3 findings about telework after a year of confinement

If there is one thing we know about how long the pandemic will last, it’s that we know nothing. Therefore, it’s better to prepare for the worst and realise that we are living in a completely new reality that isn’t likely to change anytime soon. During this year of confinement, we have all had the time to analyse our situation; the positive, the negative, but also to learn a little more about ourselves and our environment. We’re presenting you with 3 important findings that will continue to dictate how we manage the well-being of our employees who are teleworking.

1. Keep close, even though physically distanced
One year of teleworking is also one year of videoconferencing. This means we’ve been intruding in the daily lives of our colleagues and clients. We’ve come to be acquainted with their dogs, their cats, their children, their spouses and their roommates. We have judged their sense of interior decoration at times, but most of all, we have experienced numerous spontaneous interruptions between briefs. On the other hand, this confinement has also led us to talk about real things, and to ask ourselves how we’re really doing.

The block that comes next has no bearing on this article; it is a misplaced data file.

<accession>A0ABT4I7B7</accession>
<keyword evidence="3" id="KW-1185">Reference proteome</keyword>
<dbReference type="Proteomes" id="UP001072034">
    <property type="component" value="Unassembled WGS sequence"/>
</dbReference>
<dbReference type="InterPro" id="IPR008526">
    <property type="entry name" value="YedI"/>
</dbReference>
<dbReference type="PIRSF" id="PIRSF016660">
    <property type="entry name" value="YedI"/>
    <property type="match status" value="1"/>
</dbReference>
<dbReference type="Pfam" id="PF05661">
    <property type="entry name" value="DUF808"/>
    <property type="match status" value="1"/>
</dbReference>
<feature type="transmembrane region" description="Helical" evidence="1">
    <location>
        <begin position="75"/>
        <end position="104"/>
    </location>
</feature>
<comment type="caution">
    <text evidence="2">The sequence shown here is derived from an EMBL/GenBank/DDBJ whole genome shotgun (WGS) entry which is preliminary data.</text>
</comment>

2. Productivity in confinement: it’s not the same
Without agency life and the possibility of speaking personally with our colleagues between two meetings, numerous difficulties can arise. Add to that confinement and a curfew: inevitably we see our productivity go up and down like a yo-yo. We can’t control the environmental stress we’re going through presently, so whether we like it or not, our current productivity cannot match what we were used to previously. We all have our own “COVID cycle”, which is to say that some weeks things go well and others when things are more difficult.

3. Mental health is everybody’s business
We’ve been saying for a long time that mental health is important. We’re all human. We all have different degrees of tolerance for the unknown. What one person can tolerate can be a living hell for someone else. Having so much time alone to reflect on things brings its share of questions, of intense emotions and fatigue. Working in an environment where we are permitted to talk about such things allows us to realise that we’re not alone despite confinement.

Carter life